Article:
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If you thought video game arcades were a thing of the past, think again. They’re not dead, just evolving. And one of the arcades of the future opened last month in Lansing. It’s called Gamma VR Lounge.

Rather than consoles with joysticks, the games you play in this arcade are virtual reality games where you put on goggles and "transport" into the game.

And if you think it’s a fad appealing primarily to hipsters or male high school students who want to shoot at charging zombies, think again — today's virtual reality is different.

Gamma VR Lounge is using it to provide entertainment for all ages. Nadeem Kahn, who immigrated to the Chicago area from Pakistan in the 1990s, owns the new Gamma VR Lounge, which is attached to another business of his where phones and tablets are fixed.

He knows a thing or two about technology, but it was his son, Nabbil, who introduced him to the concept on a trip to Malaysia where they visited a VR lounge.

Nabbil runs the VR lounge day-to-day operations, and the family has plans to expand to add more upgraded equipment, more playing stations, hold tournaments — and even do educational training sessions for universities to adapt virtual reality into their curriculum. Lansing’s Gamma VR Lounge is the second location. They also opened a gaming lounge in Joliet in October.

While some people may have tried virtual reality on home systems, Nabbil said there is a world of difference in the experience of their high-tech, multiplayer virtual reality set-up compared to a single-player home set.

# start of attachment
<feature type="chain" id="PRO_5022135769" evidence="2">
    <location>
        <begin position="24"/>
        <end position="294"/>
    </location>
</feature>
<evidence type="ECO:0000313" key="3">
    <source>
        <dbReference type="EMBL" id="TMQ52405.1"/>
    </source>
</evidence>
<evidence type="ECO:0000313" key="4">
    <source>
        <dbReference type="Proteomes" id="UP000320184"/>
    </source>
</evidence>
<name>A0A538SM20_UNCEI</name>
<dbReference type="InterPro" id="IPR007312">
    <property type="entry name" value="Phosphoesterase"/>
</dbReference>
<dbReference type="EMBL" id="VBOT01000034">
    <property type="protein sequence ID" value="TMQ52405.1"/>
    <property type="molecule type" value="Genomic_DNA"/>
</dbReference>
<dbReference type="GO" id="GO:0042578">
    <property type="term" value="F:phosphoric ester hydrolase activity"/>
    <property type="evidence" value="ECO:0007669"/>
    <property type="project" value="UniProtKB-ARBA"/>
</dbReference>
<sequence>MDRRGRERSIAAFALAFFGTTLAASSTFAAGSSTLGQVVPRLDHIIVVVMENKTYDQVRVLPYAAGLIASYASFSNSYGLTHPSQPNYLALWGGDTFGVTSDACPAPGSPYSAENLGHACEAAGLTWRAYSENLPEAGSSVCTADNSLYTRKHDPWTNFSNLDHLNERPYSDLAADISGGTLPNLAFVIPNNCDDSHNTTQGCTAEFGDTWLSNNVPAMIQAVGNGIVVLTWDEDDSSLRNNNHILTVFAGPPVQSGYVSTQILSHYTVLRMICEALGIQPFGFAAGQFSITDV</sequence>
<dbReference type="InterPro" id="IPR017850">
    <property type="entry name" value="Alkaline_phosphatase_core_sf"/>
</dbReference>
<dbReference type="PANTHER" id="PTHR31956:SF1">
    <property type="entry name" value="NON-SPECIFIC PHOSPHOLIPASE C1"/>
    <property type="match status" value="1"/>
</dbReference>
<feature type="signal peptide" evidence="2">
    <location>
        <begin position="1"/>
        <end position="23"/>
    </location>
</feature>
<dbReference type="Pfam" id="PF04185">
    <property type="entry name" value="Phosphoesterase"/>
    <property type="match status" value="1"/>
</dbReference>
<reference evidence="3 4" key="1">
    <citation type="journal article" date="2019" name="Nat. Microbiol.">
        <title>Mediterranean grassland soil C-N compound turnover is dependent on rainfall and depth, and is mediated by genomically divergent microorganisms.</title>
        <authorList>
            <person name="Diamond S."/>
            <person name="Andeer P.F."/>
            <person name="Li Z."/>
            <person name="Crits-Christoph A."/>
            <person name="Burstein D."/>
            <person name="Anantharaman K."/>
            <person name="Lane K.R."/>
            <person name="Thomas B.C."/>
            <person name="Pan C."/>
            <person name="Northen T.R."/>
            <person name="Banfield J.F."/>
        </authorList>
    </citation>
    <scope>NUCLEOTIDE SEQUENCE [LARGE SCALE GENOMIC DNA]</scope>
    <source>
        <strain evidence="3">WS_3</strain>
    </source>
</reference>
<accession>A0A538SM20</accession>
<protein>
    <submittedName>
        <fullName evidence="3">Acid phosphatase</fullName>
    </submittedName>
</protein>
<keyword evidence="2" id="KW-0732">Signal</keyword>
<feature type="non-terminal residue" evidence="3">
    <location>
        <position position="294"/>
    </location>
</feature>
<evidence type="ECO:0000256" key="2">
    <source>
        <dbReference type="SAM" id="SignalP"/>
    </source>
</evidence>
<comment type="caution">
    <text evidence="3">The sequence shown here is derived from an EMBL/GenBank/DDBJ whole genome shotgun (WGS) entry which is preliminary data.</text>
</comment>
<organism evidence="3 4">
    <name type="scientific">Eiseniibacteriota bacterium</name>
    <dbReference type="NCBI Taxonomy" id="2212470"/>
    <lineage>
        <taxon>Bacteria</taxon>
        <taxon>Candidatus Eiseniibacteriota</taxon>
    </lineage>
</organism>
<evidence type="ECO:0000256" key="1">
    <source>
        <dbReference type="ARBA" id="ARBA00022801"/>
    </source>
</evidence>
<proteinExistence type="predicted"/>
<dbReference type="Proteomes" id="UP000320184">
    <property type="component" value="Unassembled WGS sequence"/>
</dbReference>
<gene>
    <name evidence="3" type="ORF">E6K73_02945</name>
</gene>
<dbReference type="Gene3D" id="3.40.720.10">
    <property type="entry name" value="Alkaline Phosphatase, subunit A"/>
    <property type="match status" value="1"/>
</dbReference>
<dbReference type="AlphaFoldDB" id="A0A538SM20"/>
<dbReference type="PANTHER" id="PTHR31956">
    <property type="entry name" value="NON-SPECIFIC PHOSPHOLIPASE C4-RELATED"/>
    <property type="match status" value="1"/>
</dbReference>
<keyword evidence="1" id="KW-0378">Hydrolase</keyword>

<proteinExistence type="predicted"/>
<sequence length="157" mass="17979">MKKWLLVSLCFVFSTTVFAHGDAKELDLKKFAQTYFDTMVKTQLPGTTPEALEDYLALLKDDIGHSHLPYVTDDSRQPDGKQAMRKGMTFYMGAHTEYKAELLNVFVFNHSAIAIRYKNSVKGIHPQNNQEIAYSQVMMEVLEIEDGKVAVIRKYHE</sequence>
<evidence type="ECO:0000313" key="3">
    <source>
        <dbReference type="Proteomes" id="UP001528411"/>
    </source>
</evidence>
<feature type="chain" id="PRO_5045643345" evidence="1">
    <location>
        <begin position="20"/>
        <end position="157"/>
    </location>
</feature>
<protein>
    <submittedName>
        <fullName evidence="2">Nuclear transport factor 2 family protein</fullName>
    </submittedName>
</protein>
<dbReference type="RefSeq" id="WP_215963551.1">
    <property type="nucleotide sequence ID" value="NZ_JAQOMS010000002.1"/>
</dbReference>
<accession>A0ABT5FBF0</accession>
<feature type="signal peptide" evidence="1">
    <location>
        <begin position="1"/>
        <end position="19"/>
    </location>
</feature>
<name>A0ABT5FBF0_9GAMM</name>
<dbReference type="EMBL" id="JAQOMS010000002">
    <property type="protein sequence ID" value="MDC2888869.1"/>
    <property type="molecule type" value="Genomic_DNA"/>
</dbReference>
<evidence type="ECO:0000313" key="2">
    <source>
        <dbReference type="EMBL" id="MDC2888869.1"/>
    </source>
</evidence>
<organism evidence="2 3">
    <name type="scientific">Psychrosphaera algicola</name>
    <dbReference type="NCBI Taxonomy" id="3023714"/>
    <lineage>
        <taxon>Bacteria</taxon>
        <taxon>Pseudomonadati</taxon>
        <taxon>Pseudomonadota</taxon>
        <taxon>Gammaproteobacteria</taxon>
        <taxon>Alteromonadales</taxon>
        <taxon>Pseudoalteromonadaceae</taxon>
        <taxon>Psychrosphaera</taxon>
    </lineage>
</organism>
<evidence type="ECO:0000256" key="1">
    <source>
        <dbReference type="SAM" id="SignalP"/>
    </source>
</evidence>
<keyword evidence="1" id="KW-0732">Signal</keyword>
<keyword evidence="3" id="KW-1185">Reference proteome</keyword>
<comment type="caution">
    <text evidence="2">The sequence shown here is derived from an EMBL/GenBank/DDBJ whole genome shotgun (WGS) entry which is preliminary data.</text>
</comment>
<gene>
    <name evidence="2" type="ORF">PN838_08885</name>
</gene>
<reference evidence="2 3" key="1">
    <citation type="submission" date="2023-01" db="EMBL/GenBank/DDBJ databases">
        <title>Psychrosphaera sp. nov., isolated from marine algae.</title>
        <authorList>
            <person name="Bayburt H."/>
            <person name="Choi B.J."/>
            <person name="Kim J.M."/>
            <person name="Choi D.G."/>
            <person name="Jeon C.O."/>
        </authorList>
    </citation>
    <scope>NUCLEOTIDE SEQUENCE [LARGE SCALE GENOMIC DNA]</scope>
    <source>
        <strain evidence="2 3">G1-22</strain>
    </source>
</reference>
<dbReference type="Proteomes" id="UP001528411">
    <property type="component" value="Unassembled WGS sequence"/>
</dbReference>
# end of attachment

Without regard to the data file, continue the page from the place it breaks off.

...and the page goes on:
The lounge currently has four side-by-side stations with room to expand; the Joliet location has eight stations. Another difference in visiting a VR lounge to play games versus sitting on a couch playing is that there’s a lot of physical movement involved in playing at the lounge.

With more than 200 virtual reality games and applications available, Nabbil said there really is something for everyone.

There are no age restrictions, but he recommends it for ages 4 and up and said they maintain a family-friendly environment. There are storybook games for younger visitors, like The Little Prince, where kids can join the world of this well-known storybook character. There are racing games, flight simulators, archery, boxing and much more.

And yes — if going after zombies is your thing, you can do that, too.

'Everyone' is their target demographic

Several options are more of an experience than a game where you are playing an opponent. A game called Richie’s Plank Experience takes you to the tops of tall buildings where you truly feel like you’re stepping to the edge of a skyscraper. There’s also a virtual haunted house. And this form of entertainment allows you to do things you can’t in any other format.

“We had someone come in who was disabled and asked us to let him do something he could never do in real life,” Nabbil said.

“We took him to the top of Mt. Everest and all these different places, and he was amazed that it took him somewhere he wouldn’t be able to go in real life.”

Nabbil said he’s had a grandmother who visited their Joliet location with her grandkids who has come back on her own, because she enjoyed it so much.